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|Title: ||Pattern of asthma medication use among children from a large urban center in Brazil|
|Other Titles: ||Eur J Clin Pharmacol|
|Authors: ||Santos, Djanilson Barbosa|
Alvaro, Alvaro A.
Simões, Silvia de Magalhães
Rodrigues, Laura C.
Camargos, Paulo Augusto Moreira
Coelho, Helena Lutescia Luna
Barreto, Mauricio Lima
|Keywords: ||Asthma;Pharmacoepidemiology;Therapy;Children;Prevalence;Cross-sectional studies;Brazil|
|Issue Date: ||2012|
|Abstract: ||Purpose Despite the advances in asthma therapeutics, there are few data on the use and determinants of anti-asthmatic drugs in the general population of children. This study describes the use of asthma medications among children in the general population and in children with current asthma, living in a large urban center in Brazil. Methods A population-based cross-sectional survey, aimed at analyzing asthma determinants, was conducted with 1,382 children aged 4–11 years, between February and May 2006, in Salvador, Brazil. At baseline, an extensive questionnaire was applied, including questions about the
use of asthma medications in the last 12 months. Results In all studied children (n=1,382) aged 4–11 years, oral beta2-agonists were the drugs most frequently used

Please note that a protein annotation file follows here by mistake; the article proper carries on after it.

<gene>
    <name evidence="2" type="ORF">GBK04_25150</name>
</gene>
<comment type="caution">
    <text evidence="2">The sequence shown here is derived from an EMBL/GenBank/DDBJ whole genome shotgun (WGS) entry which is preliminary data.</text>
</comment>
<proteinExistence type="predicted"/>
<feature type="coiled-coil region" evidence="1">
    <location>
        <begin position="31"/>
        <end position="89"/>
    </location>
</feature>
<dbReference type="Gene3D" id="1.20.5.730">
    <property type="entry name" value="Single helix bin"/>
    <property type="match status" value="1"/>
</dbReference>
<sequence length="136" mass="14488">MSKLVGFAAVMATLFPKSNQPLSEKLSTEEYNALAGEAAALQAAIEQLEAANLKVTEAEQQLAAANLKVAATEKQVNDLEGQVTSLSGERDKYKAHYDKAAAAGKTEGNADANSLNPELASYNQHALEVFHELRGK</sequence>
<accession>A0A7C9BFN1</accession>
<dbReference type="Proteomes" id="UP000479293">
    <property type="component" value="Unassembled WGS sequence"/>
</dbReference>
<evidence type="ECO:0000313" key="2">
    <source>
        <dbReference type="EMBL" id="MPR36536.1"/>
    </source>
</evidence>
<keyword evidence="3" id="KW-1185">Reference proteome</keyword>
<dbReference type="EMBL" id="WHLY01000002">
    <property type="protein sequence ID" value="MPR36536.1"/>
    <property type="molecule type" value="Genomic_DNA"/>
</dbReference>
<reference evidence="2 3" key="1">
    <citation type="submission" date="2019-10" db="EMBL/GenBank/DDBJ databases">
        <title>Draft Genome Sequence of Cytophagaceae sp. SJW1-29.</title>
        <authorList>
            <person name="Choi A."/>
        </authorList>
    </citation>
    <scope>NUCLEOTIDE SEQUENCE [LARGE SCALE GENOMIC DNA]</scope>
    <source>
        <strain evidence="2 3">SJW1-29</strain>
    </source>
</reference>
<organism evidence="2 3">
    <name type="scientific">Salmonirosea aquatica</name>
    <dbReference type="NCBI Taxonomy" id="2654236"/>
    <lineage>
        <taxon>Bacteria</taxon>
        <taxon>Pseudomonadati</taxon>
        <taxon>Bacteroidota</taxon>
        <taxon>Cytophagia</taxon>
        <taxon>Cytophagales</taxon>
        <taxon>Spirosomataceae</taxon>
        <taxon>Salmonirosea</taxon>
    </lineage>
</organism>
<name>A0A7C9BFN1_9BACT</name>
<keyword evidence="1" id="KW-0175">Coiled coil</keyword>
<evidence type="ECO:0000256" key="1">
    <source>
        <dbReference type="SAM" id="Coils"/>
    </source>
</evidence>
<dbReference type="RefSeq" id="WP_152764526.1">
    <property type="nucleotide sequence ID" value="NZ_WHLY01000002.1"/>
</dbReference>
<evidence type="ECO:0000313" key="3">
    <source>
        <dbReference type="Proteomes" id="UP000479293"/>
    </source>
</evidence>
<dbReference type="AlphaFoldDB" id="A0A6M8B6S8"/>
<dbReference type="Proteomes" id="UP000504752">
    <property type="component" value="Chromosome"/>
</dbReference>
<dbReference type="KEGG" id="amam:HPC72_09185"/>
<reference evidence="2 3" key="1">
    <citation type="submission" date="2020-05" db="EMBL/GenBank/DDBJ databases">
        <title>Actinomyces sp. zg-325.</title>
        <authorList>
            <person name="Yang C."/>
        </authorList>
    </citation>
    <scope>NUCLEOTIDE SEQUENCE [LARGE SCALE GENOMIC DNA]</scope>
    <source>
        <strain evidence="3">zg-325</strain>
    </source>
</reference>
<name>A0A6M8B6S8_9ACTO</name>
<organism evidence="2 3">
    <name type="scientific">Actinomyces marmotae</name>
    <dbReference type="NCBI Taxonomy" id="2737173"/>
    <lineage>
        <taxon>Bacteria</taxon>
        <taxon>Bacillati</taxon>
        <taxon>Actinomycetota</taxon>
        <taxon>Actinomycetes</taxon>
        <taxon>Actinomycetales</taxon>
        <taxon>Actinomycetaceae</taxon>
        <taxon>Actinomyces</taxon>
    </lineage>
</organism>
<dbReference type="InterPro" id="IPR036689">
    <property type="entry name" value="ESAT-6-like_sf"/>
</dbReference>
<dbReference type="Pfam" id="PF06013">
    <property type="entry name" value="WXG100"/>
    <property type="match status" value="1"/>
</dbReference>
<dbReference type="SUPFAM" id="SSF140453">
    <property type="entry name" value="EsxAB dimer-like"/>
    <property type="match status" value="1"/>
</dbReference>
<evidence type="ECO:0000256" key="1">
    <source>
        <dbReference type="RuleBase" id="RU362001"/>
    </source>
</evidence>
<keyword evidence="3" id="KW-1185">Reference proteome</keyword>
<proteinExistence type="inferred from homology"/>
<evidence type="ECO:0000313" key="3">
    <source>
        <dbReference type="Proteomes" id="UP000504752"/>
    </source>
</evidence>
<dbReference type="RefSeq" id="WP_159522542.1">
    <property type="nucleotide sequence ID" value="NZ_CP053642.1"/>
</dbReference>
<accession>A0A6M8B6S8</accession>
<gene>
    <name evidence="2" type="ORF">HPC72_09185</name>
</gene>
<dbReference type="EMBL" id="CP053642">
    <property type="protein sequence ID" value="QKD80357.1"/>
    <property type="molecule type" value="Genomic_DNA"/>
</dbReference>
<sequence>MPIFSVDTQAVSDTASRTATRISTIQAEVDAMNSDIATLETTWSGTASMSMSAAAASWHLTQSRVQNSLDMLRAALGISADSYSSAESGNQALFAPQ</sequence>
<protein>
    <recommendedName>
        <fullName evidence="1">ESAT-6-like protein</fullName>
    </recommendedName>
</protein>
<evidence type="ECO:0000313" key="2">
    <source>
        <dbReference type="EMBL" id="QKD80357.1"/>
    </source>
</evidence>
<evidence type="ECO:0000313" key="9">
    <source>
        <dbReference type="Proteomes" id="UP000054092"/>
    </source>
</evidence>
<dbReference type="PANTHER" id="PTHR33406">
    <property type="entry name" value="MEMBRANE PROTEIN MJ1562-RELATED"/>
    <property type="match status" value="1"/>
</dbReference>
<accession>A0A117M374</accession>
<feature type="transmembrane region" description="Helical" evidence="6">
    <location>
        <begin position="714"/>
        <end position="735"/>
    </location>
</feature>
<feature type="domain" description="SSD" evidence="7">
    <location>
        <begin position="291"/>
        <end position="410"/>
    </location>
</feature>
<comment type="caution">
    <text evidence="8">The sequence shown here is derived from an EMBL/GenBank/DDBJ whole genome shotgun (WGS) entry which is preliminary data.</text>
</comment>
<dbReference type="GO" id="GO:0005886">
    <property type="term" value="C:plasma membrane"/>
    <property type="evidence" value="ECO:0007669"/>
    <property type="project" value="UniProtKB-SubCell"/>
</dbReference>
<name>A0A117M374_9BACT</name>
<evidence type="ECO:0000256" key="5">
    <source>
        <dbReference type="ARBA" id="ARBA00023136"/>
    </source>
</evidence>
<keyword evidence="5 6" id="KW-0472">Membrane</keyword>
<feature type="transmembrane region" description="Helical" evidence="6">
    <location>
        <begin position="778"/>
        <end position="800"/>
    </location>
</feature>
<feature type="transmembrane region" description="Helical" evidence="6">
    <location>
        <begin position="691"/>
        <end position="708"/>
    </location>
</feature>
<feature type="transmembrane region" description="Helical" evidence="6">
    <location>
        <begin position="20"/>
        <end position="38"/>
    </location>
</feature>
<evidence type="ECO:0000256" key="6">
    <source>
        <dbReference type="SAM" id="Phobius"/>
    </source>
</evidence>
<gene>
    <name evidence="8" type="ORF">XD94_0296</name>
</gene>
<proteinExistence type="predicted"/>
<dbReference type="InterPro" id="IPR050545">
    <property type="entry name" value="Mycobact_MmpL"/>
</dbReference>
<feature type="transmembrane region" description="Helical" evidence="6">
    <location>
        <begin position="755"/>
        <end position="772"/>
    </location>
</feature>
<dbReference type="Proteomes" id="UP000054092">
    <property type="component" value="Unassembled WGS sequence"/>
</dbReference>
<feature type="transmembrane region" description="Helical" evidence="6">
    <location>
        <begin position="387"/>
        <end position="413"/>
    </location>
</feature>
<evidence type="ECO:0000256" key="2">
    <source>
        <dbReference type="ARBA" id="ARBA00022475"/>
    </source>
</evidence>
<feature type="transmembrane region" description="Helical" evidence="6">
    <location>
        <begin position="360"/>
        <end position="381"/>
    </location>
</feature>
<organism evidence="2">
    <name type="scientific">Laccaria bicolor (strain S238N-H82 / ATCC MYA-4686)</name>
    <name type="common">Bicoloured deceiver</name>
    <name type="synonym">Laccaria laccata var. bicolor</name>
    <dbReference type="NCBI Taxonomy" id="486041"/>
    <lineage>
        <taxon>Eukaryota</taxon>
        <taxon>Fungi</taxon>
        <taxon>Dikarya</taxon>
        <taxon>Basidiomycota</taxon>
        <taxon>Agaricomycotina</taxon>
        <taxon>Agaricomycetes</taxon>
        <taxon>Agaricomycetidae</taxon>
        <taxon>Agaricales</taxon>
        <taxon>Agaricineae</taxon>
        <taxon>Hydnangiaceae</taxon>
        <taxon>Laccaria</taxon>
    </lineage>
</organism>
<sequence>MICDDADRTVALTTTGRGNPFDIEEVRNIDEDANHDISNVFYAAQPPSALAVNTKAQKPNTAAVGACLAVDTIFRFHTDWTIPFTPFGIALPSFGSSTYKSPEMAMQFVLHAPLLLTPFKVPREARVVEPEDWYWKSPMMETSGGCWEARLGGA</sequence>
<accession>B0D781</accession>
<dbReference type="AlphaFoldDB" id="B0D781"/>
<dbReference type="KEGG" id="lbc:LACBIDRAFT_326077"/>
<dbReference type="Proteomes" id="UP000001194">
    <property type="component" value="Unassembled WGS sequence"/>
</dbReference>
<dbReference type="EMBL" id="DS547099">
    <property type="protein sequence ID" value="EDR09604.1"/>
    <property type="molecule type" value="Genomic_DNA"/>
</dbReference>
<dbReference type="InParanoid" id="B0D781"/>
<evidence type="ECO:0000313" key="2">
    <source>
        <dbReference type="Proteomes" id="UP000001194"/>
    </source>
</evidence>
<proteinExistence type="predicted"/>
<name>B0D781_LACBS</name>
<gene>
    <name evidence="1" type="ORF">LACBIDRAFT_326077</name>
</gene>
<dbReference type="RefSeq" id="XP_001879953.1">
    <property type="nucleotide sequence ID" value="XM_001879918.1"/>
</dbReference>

(9.8%), followed by short-acting inhaled beta2-agonists (4.3%) and systemic corticosteroids (1.6%). Antiasthmatic
drug use was higher among males than females,
and it significantly decreased with age in both genders. A total of 312 children (22.6%) reported current asthma, and
62% of them were not being treated with any antiasthmatic drugs. Of all those who reported following a certain type of treatment, 20% used oral beta2-agonists
alone; 6.1%, short-acting inhaled beta2-agonists alone; and 4.8%, a combination of both drugs. Anti-asthmatic drug use did not differ according to socioeconomic status,except for the use of inhaled beta2-agonists and systemic corticosteroids.
Conclusions An overwhelming majority of asthmatic children were not using long-term medications for asthma, in particular inhaled corticosteroids, regardless of the severity of their disease. This result points to the deficiencies of the Brazilian public health system in recognizing this important pharmacological need for
child care and thereby limiting the access of these children to a group of efficacious, available, and low risk therapeutic medications.|
|Description: ||Acesso ao texto completo: http://www.springerlink.com/content/l4uux73314054207/fulltext.pdf|
|Appears in Collections:||Artigos Publicados em Periódicos Estrangeiros (ISC)|
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